Many of the unpronounceable ingredients on shampoo and conditioner labels come with safety concerns. Possible carcinogen and hormone disrupter diethyl phthalate (DEP) helps hair products hold fragrance. Sodium lauryl sulfate (SLS) makes shampoo foam up, but it irritates skin and could be cancer-causing. Parabens work as a preservative, but they’ve been found in breast cancer tumour tissue, says Rick Smith, executive director of Environmental Defence, and coauthor of Slow Death By Rubber Duck. He suggests washing less often or buying products without these ingredients.

2. Use less water

When you’re not washing your hair every day, you reduce your water consumption, which has environmental benefits. (I’ve found, on non-hair-wash days, a quick splash on my body from the tub faucet is all I need.) But also, reducing how much water your hair is exposed to is good for your locks, especially if you colour as the heat and minerals in your shower water strips colour from your strands. “Water alone can be responsible for 80 percent of colour fade,”  says Jeni Thomas, principal scientist for P&G Beauty and Grooming in Cincinnati, OH. She recommends that when you do wash your hair, you expose it to as little water as possible.

(Also, learn how bad it is to go straight to bed with wet hair.)

3. Save time

Washing, conditioning and styling takes up a heck of a lot of time in the morning. When you wash your hair less often, you gain time to do other healthful things like taking a morning jog or sleeping in. Having some tricks to extend the time between hair washings lets you be more flexible. For instance, hold off on washing before a midday swim (a favourite trick of mine) or take a full shower after an evening tennis game.

4. Get healthier hair

The folks who don’t wash their hair for months on end claim that when they stop washing, their hair eventually produces less scalp oil, which is called sebum. The result: hair that’s shiny, moist and healthy ‘ never greasy. Thomas agrees that sebum is good for your hair: “Scalp oils have a naturally protective quality — they’re nature’s conditioner.”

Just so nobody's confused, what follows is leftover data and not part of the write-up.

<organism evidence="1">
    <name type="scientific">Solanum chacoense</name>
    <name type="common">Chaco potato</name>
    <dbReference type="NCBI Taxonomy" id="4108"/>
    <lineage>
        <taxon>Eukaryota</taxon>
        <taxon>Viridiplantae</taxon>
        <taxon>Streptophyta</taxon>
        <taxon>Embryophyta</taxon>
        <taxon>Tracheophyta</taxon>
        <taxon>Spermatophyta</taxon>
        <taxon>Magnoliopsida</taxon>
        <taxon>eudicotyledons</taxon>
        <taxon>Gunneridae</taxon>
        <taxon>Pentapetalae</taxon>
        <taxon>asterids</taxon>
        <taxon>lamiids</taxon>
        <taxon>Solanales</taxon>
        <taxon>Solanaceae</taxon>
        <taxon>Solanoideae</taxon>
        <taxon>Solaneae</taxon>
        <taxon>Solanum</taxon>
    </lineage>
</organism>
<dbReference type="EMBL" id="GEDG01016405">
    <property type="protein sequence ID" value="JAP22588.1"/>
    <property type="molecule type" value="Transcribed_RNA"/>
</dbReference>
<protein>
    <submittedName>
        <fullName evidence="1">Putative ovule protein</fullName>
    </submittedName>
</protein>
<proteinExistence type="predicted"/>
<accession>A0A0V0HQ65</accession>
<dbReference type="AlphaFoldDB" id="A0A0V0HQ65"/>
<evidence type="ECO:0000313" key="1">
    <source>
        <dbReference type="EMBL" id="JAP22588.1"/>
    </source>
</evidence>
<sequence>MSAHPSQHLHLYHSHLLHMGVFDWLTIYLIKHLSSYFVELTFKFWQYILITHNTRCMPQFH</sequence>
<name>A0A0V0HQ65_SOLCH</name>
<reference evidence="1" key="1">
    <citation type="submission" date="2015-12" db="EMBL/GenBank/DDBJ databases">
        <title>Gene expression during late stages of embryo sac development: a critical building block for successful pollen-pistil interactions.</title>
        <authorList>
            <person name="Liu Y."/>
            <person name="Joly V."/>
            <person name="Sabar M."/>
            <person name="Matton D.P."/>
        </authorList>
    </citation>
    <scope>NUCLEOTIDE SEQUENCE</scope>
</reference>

However, Thomas says there are no published studies showing sebum works on a supply and demand model. “What you do when you remove oils is more of an external effect,” she says. “I don’t know of any proof that this can impact the underlying biological process.”

(See what happened when we tried Everist’s Waterless Shampoo.)

5. Get to know your locks

In the end, I was able to go just two weeks without washing my hair. But brushing and talc was enough to keep grease at bay for about a week at a time. After a summer of infrequent washing, I improved my scalp health (all that brushing removed traces of dandruff), but I mainly learned a whole lot about my hair and let go of my own rigid rules about when it needed to be washed. I found my locks had more body when dirty than clean, and I could easily go three days without washing. But as a regular lap swimmer with thin hair, I also found that shampoo was something I did need, at least a few times a week.

How you can stretch the time between washes

  • When you do wash, Toronto hairstylist Harry Josh says to really clean your scalp to rid it of oils.
  • Brush your hair nightly with a boar bristle brush. This redistributes the sebum in your hair, moving it from your oily scalp down to the dry ends.
  • Use dry shampoo on bangs to tame oil. Find a coloured talc so you don’t get a funny white residue at your roots.
  • When things get nasty, “wash” your hair with a baking soda and water paste and rinse it out with diluted vinegar.

Next: How to Do a 90s Blowout at Home